Monsignor Richard Rutt

I received a copy of The Times' obituary of Monsignor Richard Rutt in the post this week. On the face of it this seems an odd thing to be sent in the post. I'm not very interested in religious matters, either Anglican or Catholic. (Rutt started his career as an Anglican bishop and ended a a Roman Catholic priest). Nor am I overly interested in his scholarly works on Korean literature. But near the end of the obituary is an interesting paragraph which reads as follows

Rutt was an accomplished knitter for many years, a pastime to which he had been addicted since the age of 7. He was often described as "the knitting bishop", and frequently wrote a mitre that he had knitted, as well as a cope that he designed and machine-knitted at de Montfort University. An acknowledged expert in this field, in 1987 he published A History of Hand knitting.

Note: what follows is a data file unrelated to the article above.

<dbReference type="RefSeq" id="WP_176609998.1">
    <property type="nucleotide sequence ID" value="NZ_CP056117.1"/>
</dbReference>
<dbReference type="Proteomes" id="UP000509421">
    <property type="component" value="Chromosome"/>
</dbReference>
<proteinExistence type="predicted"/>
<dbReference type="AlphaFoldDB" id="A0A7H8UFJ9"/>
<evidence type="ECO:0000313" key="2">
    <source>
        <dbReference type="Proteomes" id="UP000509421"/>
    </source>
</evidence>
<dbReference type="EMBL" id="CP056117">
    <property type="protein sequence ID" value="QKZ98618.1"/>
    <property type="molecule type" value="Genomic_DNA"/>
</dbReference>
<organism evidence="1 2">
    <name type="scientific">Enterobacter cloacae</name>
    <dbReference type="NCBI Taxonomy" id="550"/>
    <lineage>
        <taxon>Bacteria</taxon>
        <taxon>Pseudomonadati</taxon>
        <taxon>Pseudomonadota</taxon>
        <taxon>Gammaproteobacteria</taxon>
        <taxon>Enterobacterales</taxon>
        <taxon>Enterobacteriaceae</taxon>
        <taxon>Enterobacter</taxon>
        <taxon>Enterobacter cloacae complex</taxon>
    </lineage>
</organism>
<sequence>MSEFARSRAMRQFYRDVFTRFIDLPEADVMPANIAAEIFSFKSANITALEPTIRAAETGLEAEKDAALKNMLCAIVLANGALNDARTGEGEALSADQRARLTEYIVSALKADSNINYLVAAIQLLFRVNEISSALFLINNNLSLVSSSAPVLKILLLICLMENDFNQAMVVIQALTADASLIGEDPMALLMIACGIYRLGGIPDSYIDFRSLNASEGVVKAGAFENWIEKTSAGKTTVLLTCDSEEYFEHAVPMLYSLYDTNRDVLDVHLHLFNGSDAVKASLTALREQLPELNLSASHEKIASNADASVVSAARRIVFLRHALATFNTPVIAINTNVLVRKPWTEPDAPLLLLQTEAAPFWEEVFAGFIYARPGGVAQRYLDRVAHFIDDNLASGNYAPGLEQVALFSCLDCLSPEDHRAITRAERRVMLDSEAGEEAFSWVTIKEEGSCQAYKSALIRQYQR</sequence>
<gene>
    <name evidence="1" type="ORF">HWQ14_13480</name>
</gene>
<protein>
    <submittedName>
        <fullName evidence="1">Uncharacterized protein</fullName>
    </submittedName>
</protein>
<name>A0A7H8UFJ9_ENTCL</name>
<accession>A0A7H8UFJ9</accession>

I felt that this deserved some more research. A quick google later and I realised that I had heard of Rutt before. I recognised the cover of his History of Hand Knitting from a post last year by sheknitupthatball. Who could forget this cardigan? Anyway, as I have not read the book and sheknitupthatball has, I can only recommend the interested reader to study her informative post.

From my googling I also discovered that Monsignor Rutt  donated his extensive library of historic knitting books to the University of Southampton's Library. The library has since digitised a selection of the 19th century knitting manuals from the collection which are now available online here

Oh my goodness, what a fantastic resource! I've only just dipped in and out of a couple of the items and there are some fascinating items. They range in date from Miss Myra Knitting Lessons (c.1800) to Ladies Work for Sailors (1902).


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